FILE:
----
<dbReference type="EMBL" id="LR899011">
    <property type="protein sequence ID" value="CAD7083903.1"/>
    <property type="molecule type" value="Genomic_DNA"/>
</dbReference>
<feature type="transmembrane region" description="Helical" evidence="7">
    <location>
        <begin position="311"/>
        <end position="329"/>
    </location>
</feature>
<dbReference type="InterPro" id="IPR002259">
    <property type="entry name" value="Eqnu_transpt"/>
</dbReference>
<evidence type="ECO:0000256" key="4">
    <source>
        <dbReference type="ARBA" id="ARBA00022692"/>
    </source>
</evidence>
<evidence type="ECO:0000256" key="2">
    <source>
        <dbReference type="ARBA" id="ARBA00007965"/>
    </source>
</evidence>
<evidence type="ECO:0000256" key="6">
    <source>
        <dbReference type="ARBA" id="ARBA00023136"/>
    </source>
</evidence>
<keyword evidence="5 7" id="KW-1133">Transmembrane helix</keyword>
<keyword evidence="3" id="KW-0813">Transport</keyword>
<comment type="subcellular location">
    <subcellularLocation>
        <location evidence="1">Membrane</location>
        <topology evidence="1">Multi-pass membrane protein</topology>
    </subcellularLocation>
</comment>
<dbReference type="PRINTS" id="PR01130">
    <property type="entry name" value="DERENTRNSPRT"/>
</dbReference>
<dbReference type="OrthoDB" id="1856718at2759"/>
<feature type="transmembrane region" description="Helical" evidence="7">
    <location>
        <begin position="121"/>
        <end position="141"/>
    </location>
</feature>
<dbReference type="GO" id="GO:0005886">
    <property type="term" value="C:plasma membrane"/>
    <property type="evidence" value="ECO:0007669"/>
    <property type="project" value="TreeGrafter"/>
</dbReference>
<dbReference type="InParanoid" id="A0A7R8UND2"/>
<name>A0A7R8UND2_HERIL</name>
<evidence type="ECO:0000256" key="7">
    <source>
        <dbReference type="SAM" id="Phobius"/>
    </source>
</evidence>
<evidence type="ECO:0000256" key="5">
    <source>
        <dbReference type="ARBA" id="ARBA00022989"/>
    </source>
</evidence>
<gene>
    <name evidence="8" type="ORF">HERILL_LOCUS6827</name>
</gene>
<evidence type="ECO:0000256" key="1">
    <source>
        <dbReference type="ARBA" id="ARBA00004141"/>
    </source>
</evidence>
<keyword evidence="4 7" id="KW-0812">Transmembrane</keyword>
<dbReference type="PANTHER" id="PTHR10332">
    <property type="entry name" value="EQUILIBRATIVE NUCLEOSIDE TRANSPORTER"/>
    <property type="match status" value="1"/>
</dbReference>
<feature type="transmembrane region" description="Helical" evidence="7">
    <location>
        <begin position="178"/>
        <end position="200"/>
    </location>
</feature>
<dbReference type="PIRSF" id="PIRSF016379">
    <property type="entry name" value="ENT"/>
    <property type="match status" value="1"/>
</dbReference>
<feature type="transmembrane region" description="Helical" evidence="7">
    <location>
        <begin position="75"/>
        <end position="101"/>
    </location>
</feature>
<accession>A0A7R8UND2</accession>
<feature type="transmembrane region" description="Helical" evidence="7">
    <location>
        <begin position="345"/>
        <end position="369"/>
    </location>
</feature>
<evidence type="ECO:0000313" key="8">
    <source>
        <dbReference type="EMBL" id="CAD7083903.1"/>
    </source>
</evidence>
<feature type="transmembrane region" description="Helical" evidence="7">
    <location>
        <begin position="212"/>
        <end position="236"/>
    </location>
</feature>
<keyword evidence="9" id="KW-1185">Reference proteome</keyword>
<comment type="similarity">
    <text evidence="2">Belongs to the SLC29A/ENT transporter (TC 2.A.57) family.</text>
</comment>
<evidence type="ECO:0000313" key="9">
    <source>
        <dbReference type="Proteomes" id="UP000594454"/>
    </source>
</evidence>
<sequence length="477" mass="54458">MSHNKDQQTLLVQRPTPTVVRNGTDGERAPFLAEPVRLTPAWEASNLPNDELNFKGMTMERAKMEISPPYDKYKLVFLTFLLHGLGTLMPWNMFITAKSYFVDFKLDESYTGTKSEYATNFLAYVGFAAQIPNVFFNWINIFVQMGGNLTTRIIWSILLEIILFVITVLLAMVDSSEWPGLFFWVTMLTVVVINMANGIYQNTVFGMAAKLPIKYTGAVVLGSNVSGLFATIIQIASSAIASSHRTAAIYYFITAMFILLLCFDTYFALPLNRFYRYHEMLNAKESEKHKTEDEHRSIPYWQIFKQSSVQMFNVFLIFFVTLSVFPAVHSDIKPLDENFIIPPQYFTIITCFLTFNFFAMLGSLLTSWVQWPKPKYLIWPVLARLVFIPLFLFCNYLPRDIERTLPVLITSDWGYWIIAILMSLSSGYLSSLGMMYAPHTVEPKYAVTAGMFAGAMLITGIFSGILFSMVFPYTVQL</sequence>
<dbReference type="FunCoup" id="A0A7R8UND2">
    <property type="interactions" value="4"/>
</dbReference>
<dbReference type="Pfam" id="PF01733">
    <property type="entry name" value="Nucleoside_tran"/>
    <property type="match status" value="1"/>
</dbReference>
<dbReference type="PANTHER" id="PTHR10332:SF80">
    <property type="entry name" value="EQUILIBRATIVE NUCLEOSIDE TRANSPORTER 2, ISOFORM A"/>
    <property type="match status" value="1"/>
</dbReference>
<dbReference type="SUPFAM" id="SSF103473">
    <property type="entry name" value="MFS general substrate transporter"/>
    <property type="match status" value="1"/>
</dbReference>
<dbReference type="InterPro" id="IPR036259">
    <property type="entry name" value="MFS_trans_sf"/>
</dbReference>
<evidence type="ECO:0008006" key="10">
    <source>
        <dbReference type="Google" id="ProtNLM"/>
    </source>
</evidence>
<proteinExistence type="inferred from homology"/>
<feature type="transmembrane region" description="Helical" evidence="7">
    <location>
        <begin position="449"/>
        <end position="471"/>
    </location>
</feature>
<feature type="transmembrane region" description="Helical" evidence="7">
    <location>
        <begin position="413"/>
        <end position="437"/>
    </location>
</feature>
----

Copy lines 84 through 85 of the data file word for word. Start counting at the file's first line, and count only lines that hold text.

    <property type="entry name" value="ENT"/>
    <property type="match status" value="1"/>